August 2; The Manager Must Inspire with the Content, Style and Target of his Words MANAGEMENT BY THE BOOK: 365 Daily Bible Verse & One-Minute Management Lessons For The Busy Faithful
Chapter Eight: Communication; 2 August
Do not let any unwholesome talk come out of your mouths,
but only what is helpful for building others up according to their needs,
that it may benefit those who listen.
|The Manager Must Inspire with the Content, Style and Target of his Words|
Charmaine and Your Business Professor are enjoying an intimate dinner with radio personality Rush Limbaugh and 3,500 of his closest friends. No matter what your politics everyone agrees: Rush knows how to communicate.
Limbaugh, not burdened with a university education, has an audience of tens of millions and is unfailingly polite with seldom an unkind word for anyone. Public policy differences are usually cloaked in good-natured humor.
The left-leaning CNN used to be as sensitive,
In the early days of CNN, network founder Ted Turner forbade anyone to say “foreign” on the air. After all, CNN was an international network and what was “foreign” to one person was likely home to another. The punishment for saying “foreign” rather than “international” was a $50 fine. (Frank Luntz 2007)
First do no harm with your words, but instead think about how best to elevate your audience.
The deadliest skill a leader can possess is the ability to persuade.
As Alert Readers know, Your Business Professor is a cheerleader for lifelong learning. If there is a class that can improve my skills, such as they are, I’m in.
So to improve my ability to communicate, I though I’d sit at the feet of a wise instructor. And ask stupid questions.
(Which are the only kind I ask.)
I needed to pick an instructor who could help me in this continuous learning. I wondered — who has Rush Limbaugh worked with?
Stephen D. Clouse teaches at the highest levels in the intersection of entertainment and politics. He often lectures at Morton Blackwell’s Leadership Institute in Arlington, Virginia. The purpose and passion of Clouse’s work is to train leaders to communicate — to persuade.
To be effective, Clouse says, you must be like-able. And not be seen as pitiable Willie Loman, in the play Death of a Salesman, who would step out into the world “riding on a smile and a shoeshine…” with a desperate need to be liked. Which is not unlike the first step in the sales process of establishing rapport.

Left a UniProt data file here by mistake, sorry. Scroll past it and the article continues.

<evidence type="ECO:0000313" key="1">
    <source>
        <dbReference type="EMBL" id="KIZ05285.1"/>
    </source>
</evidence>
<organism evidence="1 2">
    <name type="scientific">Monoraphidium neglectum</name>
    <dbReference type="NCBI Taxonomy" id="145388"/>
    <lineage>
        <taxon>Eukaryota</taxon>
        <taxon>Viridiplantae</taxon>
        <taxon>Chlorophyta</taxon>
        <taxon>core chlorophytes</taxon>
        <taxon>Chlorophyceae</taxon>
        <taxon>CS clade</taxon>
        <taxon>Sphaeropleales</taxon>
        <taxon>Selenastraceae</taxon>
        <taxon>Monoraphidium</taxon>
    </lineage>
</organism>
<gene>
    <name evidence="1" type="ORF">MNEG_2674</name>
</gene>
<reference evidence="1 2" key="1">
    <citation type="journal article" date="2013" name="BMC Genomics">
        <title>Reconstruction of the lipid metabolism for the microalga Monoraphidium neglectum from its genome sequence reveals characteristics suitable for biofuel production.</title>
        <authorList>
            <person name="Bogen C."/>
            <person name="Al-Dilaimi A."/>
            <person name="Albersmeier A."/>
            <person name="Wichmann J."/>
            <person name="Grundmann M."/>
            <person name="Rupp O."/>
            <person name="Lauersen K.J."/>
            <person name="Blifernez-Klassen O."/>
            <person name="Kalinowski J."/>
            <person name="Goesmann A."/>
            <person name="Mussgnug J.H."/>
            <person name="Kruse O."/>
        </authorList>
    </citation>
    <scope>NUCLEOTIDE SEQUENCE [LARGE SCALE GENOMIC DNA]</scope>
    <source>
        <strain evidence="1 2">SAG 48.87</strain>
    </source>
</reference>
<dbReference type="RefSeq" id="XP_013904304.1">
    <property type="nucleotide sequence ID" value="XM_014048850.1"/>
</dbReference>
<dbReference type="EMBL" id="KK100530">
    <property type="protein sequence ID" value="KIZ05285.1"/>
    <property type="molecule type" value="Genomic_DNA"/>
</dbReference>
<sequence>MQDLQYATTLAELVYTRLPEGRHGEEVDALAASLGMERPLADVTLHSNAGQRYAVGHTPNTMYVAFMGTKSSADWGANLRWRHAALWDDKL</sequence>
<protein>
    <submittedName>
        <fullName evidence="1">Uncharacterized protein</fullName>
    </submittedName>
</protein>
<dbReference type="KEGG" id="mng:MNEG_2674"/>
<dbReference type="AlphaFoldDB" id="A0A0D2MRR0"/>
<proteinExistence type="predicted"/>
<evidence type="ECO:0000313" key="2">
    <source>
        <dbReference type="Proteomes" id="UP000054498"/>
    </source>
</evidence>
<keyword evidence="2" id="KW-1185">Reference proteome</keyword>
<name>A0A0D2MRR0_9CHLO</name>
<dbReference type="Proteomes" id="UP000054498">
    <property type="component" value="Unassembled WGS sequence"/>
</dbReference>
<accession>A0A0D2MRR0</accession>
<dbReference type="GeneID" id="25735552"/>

But Clouse was talking about more than a need to be liked — he emphasized that to succeed at the highest levels and to persuade, you must truly like people.
Enjoy people? Like people?
But there might be help for you. Clouse gave a number of tips to improve your likeability — by improving your vocals.
1) Speak slowly. Clouse reminds us that the great communicators from Larry King to Bill Clinton to Ronald Reagan have a very slow, deliberate, confident speech delivery.
2) Enunciate each word completely. Many of us will trail off at the end of our sentences. Clouse says, “A microphone is cruel to those who do this because everything is captured and conveyed.” Finish a sentence with strength.
3) Punch key words. Your listening audience wants to learn, and more important, to be entertained.
4) Extend vowels. Make you’re a-e-i-o-u’s longer. This conveys warmth and emotion.
5) Natural voice in an ‘audio check.’ The sound tech will adjust levels to your voice. Be natural.
Which may require practice. The professionals make it look easy. And professionals use professionals to coach.
To communicate well and to do good will require practice. And practice. President Ronald Reagan, the Great Communicator, had years of voice lessons and brought us The Eleventh Commandment. Shortened a bit, it says, “Do not speak ill of any fellow…
Do not let any unwholesome talk come out of your mouths, but only what is helpful for building others up according to their needs, that it may benefit those who listen. Ephesians 4:29